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NVLD Bloggers

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NVLD (non-verbal learning disorder) and Neurotypical Communication, by Linda Karanzalis

By Experts Blog, NVLD Bloggers

As a professional with NVLD (Board Certified Cognitive Specialist) and former special education teacher, I offer you a different perspective from these vantage points.    Whether you’re a parent or an adult coping with NVLD, you’re all too familiar with often falling short of meeting the standards of neurotypicals (NT).  NT’s comprise the majority of the population whose brains typically function in the same way.  NVLD’ers are in the minority who think differently from NT’s, and thus are part of the neurodiverse (ND) population.  NT’s are often unaware when communicating with someone who is neurodivergent as there are no outward visible signs to the naked eye.  When ND’s fail to meet NT expectations they are often met with resistance. They are not privy to leeway, assistance, or courtesies that are extended to those with visible differences.   Read More

What is like to Overcome an NVLD, by Eileen

By NVLD Bloggers

One of the hardest things about overcoming an NVLD is that it is not unusual to be underestimated, given our deficits. These can include deficits in academics, social communication, motor skills, and processing speed making it easy to be underestimated at times. For me, personally, being underestimated triggered self-esteem issues. However, I was very appreciative of the adults who always believed in me. Read More

Navigating the Twice Exceptional Bind with NVLD, by Kristen

By NVLD Bloggers

At the beginning of my senior year in high school, I had a meeting with my AP English Language/Film Studies teacher. A brilliant lady, she was using her Ph.D to teach inner-city high school students. I was hoping her pedigrees from Tufts and University of Michigan would help slide me into a good college through a letter of recommendation.  Read More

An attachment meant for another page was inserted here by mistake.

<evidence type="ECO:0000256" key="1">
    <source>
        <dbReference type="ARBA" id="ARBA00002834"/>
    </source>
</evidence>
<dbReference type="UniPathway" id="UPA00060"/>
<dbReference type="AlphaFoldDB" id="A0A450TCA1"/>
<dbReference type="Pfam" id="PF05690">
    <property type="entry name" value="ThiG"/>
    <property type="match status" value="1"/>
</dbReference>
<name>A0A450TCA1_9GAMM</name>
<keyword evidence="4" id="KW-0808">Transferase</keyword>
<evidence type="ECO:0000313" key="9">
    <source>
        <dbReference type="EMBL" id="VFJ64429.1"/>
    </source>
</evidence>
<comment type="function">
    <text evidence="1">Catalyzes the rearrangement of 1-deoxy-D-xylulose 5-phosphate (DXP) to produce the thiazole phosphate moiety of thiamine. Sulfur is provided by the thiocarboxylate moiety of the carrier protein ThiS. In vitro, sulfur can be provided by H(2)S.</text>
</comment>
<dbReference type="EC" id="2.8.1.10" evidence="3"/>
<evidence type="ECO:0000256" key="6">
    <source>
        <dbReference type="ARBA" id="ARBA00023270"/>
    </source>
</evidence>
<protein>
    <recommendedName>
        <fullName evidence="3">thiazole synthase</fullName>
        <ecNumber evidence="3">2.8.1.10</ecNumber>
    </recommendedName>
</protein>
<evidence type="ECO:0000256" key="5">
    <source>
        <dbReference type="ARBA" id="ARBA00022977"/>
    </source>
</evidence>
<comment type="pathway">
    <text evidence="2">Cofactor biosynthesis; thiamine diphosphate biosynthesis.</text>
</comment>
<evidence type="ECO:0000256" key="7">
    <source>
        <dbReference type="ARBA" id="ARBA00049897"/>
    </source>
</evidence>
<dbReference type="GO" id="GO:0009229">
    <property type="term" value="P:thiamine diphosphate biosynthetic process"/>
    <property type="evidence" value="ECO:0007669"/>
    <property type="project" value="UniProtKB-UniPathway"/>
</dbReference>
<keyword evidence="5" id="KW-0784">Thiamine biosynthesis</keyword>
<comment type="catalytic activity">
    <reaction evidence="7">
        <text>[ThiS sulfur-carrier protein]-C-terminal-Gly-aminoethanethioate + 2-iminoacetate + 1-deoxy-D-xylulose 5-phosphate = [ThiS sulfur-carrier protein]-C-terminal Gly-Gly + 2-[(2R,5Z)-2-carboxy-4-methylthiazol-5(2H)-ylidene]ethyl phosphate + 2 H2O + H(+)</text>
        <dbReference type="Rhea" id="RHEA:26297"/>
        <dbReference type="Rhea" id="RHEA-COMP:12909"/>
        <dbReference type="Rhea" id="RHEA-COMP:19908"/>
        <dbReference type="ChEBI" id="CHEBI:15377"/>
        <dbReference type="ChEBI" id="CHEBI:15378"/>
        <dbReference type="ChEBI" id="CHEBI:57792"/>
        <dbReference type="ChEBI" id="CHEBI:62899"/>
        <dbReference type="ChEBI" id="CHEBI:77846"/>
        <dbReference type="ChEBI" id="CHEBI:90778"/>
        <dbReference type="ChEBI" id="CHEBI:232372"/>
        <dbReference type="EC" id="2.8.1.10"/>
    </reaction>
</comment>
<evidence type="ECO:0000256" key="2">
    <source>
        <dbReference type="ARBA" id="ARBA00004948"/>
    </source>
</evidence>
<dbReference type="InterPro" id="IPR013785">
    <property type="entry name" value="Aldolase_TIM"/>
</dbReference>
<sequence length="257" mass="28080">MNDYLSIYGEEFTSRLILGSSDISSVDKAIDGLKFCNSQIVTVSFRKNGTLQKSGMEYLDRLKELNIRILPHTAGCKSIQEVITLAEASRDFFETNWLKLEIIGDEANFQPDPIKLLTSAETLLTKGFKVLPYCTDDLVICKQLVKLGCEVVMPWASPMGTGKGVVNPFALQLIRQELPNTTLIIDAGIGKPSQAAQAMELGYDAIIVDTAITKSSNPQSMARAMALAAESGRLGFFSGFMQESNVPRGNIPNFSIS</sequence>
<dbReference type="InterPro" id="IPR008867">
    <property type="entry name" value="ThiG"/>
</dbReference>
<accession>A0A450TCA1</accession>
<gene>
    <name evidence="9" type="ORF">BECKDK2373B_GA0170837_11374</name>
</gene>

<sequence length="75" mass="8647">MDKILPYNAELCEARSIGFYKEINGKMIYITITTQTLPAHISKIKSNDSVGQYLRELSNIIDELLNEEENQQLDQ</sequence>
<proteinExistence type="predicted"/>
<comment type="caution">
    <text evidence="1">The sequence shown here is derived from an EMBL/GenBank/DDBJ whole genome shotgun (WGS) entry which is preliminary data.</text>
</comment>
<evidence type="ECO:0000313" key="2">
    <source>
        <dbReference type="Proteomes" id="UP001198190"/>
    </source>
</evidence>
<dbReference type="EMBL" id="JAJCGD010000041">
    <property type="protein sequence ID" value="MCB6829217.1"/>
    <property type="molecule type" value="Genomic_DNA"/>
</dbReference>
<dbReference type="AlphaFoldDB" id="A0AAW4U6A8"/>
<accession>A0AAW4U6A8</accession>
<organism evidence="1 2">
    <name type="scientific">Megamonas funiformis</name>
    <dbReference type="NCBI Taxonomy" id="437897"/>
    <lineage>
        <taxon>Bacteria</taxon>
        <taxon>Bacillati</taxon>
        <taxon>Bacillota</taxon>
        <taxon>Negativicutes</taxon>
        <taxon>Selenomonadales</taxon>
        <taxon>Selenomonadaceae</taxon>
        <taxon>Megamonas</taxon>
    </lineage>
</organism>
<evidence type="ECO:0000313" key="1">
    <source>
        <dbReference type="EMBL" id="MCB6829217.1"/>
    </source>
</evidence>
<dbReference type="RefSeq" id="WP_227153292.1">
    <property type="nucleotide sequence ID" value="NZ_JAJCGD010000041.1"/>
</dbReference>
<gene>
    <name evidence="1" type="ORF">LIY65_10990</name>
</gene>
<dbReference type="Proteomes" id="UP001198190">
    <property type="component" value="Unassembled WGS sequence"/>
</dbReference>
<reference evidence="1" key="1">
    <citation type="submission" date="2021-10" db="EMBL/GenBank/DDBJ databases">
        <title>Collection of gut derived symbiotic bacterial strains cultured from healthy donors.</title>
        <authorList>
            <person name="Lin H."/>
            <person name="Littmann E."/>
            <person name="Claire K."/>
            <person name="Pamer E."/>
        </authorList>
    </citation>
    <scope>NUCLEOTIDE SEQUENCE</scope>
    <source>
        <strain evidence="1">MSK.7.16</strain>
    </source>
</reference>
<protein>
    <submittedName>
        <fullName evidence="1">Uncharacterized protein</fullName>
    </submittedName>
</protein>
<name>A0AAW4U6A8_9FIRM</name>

Everyone Needs a Coach, by Eileen

By NVLD Bloggers

Growing up, one of my favorite parts of the school day was connecting with all of my coaches. Truthfully they were the adults who understood me the best, which allowed them to really connect with me. Having these strong relationships is why I strongly believe having a coach/athlete relationship is important for a student with an NVLD or similar disability. The reality is coaches support you in all aspects of life, and because athletics are in a more casual setting, these students can open up more to them.
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Life with NVLD, by Sydney

By NVLD Bloggers

My name is Sydney and I am 23 years old. I am from a small town in Alabama and was diagnosed with NVLD when I was in the 5th grade. While the diagnoses answered a bunch of questions, it opened its own can of problems. My parents immediately put an IEP in place for me at school to receive certain accommodations, hardly any of which were met throughout the rest of my schooling, reasoning being my grades were “good enough” and I didn’t really need assistance. I was an all A and occasional B student. Friends were few and far between but I clung to the ones I did have. Marching band was a safe haven for me and was the only place in which I felt I was good at something. Read More

An Open Letter to my Track Coach, by Eileen

By NVLD Bloggers

With National Student-Athlete Day being in April, I think about how lucky I am to have been coached by you, Penny. It truly allowed me to be a student-athlete which is unusual for someone like me who has an NVLD. There was never a day where you weren’t supporting me and making sure I always had equal opportunities. I know it wasn’t always easy, and I greatly appreciate how far out of your way you went for me. Read More